Pee Paw Was in World War I

Robert Joseph “Rob” Landry, Sr. at Camp Humphreys in Virginia in 1918.

I’ve shared several photos of my paternal grandfather before.  I haven’t shared this one before and that kind of surprises me.  When I think of old photos of my grandfather during World War I, this is the first photo I think of.  Not because it is the best photo of him from that time period, but because it was the one that I was most familiar with when I was a kid.

My dad had this in his collection of old photos.  So when I put together a family photo album when I was in junior high school, this photo was one of the first ones to go into it.  My dad’s father was named Robert Joseph Landry when he was born on January 9, 1893.  His parents were Alcide Landry and Marie Celeste Leveque. 

We’ve looked at the Landry household during the 1900 Census.  That year, Rob was the youngest member of the household at 7 years old.  It also included his parents and his five older siblings – Elie, Seb, Joe, Louie, and Marie Therese.  There was an older sister named Lily that was born in 1870, but she had died in 1889.  That was before Rob was born, so he didn’t know her.  In a sad twist of fate, his sister Marie Therese also died at about the same age.  She was closest to Pee Paw in age, so he would have been close to her.  He later named his first daughter after her.

But before all of that came to pass, Rob Landry grew up in the Landry household with four older brothers.  I don’t know if any of his brothers were in the military, but his father Alcide had been in the Civil War along with his brother Trasimond.  And even though Rob was interested in baseball and was pretty involved in the sport, he registered for the military on June 5, 1917.  He was stationed at Camp Lee in Virginia according to some of the photos I’ve seen.  I know that he ended up having some hearing loss because of the training with munitions.  I also know that he was at Camp Humphreys in August of 1918.  The war ended not long after that, but I don’t know if Pee Paw was let go because of the loss of hearing or if it was because of the war being over.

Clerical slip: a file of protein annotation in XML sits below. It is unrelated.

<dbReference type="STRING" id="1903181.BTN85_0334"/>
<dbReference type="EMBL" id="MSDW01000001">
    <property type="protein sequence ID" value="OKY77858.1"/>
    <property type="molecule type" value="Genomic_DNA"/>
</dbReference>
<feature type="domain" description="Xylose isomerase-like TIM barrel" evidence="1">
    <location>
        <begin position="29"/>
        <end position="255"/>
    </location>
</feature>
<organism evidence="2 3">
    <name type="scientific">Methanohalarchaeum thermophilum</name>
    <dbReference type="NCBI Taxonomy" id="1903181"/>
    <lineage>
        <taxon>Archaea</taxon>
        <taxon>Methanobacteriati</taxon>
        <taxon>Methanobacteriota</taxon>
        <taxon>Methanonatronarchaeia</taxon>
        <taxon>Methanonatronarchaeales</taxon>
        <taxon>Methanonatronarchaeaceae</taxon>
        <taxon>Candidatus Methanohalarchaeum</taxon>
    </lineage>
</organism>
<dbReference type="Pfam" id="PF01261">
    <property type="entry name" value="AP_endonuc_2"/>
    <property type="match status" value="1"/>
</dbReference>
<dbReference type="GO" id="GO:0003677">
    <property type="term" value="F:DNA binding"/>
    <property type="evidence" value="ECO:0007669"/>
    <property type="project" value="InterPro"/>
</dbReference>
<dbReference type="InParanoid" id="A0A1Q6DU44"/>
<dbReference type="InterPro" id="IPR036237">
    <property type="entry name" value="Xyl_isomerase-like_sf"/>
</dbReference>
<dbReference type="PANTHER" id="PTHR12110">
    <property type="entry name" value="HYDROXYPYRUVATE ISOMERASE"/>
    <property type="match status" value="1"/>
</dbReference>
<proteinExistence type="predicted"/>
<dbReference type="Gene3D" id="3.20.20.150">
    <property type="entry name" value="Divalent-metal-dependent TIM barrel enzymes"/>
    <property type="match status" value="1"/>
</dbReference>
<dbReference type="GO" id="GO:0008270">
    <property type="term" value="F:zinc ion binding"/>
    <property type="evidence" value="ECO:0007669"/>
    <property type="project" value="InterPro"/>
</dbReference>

Discharge information from 1918.

Oh, look, I found the discharge papers.  There is no mention of any disability, though I know I’ve heard that he had hearing loss as a result of military training.  It also says that he was at Camp Humphreys  in Virginia.  Camp Lee was another camp in Virginia during the Great War, and he may have been at both of them.  I’ve also seen a date of 1919 on some of the photos, but from this document that seems unlikely.  It says that he was discharged in December of 1918.

There’s one more thing.  Have you been able to figure out which one of the soldiers was my Pee Paw?  I probably should have told you from the beginning.  He is the soldier standing on the front row on the far right.  If you don’t know your left from your right, he’s the guy in the front with a smile on his face.

Bucklin Brothers Coming and Going in 1925

Clarence Bucklin, Myrtle Moon, unknown, and Fred Bucklin circa 1925 in southern Louisiana.

I like this pair of photos.  I got them from cousin Carla in 2019.  She let me borrow a whole stack of these old photos so I could scan them.  I’ve shared a few of them with you before.  Many of those photos had my grandfather Fred Bucklin and his identical twin brother Clarence Bucklin – father of Carla – in them.  In many of them I am unable to tell who is who since they were identical.  I keep thinking that at some point I’ll be able to tell them apart.  Because in some of the photos – like this one – you can tell which twin is which by who they are standing next to.